Measures of God representations: theoretical framework and critical review

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Over the past several decades, scholarly interest in God representations has grown steadily, but conceptual and measurement challenges have persisted. Consequently, in this article, we build upon a dual-process conceptualization of God representations, which is organized along 2 dimensions: (a) doctrinal representations (i.e., affect-light, "head knowledge") versus experiential representations (i.e., affect-laden, "heart knowledge"), and (b) explicit (i.e., conscious) versus implicit (i.e., nonconscious) representations. We use this conceptualization to critically review 73 existing measures of God representations, which are grouped into 4 categories: (a) self-report measures (n = 55; e.g., God description measures, relationally focused measures, and functionally focused measures), (b) performance-based measures (n = 7; e.g., stimulus-attribution measures and constructive measures), (c) structured interview measures (n = 4), and (d) implicit measures (n = 7). We discuss the advantages and disadvantages of each type of measure and make recommendations regarding their use by researchers and practitioners. Finally, we make several suggestions for improving measurement in this field.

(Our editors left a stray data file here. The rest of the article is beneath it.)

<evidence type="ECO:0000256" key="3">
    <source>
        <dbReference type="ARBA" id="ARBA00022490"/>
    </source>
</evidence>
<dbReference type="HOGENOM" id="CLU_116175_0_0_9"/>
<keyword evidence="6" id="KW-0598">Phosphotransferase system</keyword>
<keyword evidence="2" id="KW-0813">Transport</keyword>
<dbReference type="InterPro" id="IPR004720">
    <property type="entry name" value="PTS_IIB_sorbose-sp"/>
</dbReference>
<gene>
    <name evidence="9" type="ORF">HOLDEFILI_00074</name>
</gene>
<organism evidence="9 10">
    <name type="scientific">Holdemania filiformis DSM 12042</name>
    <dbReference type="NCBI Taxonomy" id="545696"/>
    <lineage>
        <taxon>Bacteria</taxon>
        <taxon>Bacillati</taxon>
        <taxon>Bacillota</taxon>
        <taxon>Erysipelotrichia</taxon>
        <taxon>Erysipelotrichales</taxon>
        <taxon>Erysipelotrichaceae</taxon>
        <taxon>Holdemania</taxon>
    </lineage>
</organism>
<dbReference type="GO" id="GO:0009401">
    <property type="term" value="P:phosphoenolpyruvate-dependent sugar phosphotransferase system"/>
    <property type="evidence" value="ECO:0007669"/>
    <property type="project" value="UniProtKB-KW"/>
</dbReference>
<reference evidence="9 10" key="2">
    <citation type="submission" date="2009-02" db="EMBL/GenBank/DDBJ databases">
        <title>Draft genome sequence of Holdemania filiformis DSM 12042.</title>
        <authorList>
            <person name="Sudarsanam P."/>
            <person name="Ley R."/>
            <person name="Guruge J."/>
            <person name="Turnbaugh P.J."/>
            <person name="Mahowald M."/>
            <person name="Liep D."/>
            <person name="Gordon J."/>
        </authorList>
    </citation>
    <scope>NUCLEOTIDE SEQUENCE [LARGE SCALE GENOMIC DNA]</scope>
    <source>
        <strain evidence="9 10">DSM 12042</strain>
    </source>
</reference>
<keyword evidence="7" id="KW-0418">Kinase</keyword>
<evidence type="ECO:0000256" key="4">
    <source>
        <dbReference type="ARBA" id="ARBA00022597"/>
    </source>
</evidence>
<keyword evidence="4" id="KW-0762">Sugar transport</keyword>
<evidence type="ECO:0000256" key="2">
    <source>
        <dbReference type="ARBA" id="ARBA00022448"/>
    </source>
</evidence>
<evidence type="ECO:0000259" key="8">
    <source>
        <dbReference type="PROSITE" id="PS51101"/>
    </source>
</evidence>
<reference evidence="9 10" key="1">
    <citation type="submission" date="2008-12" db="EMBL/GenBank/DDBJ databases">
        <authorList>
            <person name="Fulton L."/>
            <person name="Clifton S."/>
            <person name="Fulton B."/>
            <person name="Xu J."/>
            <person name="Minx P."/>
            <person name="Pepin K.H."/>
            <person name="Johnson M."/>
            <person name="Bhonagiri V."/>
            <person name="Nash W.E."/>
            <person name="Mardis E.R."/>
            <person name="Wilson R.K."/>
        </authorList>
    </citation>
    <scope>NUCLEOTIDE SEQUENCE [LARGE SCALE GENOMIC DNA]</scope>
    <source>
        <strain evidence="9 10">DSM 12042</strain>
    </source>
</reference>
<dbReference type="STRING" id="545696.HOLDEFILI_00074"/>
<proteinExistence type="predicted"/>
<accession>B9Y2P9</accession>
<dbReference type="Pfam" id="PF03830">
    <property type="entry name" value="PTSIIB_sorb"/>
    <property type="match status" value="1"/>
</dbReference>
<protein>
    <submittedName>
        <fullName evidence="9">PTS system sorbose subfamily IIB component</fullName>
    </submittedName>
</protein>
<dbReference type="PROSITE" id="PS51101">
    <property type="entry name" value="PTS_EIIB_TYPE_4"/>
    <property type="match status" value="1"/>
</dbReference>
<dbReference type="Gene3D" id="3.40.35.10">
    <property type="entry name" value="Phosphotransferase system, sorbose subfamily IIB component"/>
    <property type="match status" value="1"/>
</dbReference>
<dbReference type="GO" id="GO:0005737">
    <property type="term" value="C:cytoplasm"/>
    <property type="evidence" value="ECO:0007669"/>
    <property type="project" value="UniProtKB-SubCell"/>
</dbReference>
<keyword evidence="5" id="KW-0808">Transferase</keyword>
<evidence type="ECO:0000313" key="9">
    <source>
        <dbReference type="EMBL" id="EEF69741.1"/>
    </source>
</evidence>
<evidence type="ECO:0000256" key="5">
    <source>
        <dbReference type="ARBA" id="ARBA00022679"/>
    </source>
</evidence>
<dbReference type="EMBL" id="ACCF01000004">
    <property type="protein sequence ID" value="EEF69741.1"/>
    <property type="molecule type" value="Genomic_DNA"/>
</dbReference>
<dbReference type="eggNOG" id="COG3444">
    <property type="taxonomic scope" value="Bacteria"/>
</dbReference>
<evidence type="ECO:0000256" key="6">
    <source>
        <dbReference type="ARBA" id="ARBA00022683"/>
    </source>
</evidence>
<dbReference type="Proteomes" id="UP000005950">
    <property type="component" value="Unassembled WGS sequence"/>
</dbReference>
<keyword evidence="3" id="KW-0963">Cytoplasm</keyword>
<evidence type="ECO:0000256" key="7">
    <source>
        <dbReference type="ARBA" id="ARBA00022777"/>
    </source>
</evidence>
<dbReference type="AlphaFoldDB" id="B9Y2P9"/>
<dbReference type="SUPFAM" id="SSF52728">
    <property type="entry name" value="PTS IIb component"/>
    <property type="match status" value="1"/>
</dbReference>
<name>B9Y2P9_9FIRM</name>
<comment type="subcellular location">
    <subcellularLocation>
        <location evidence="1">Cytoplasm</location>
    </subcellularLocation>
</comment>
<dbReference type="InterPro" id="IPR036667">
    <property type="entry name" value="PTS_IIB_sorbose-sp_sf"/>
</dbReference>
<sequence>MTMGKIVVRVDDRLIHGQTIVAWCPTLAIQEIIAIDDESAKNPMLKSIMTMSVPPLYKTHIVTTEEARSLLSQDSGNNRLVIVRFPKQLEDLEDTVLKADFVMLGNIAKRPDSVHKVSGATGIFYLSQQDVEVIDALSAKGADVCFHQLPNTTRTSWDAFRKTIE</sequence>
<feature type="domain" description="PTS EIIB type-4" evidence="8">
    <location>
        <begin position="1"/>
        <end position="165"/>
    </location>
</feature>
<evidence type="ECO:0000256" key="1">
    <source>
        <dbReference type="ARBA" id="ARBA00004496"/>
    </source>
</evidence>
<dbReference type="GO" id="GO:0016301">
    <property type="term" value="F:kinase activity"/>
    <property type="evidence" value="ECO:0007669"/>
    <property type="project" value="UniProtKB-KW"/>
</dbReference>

Original languageEnglish
Pages (from-to)340–357
JournalPsychology of Religion and Spirituality
Issue number3
Early online date22 Apr 2019
Publication statusPublished - 2021


  • God representations
  • Measurement
  • Religion
  • Scale
  • Spirituality

ASJC Scopus subject areas

  • Social Psychology
  • Religious studies
  • Applied Psychology


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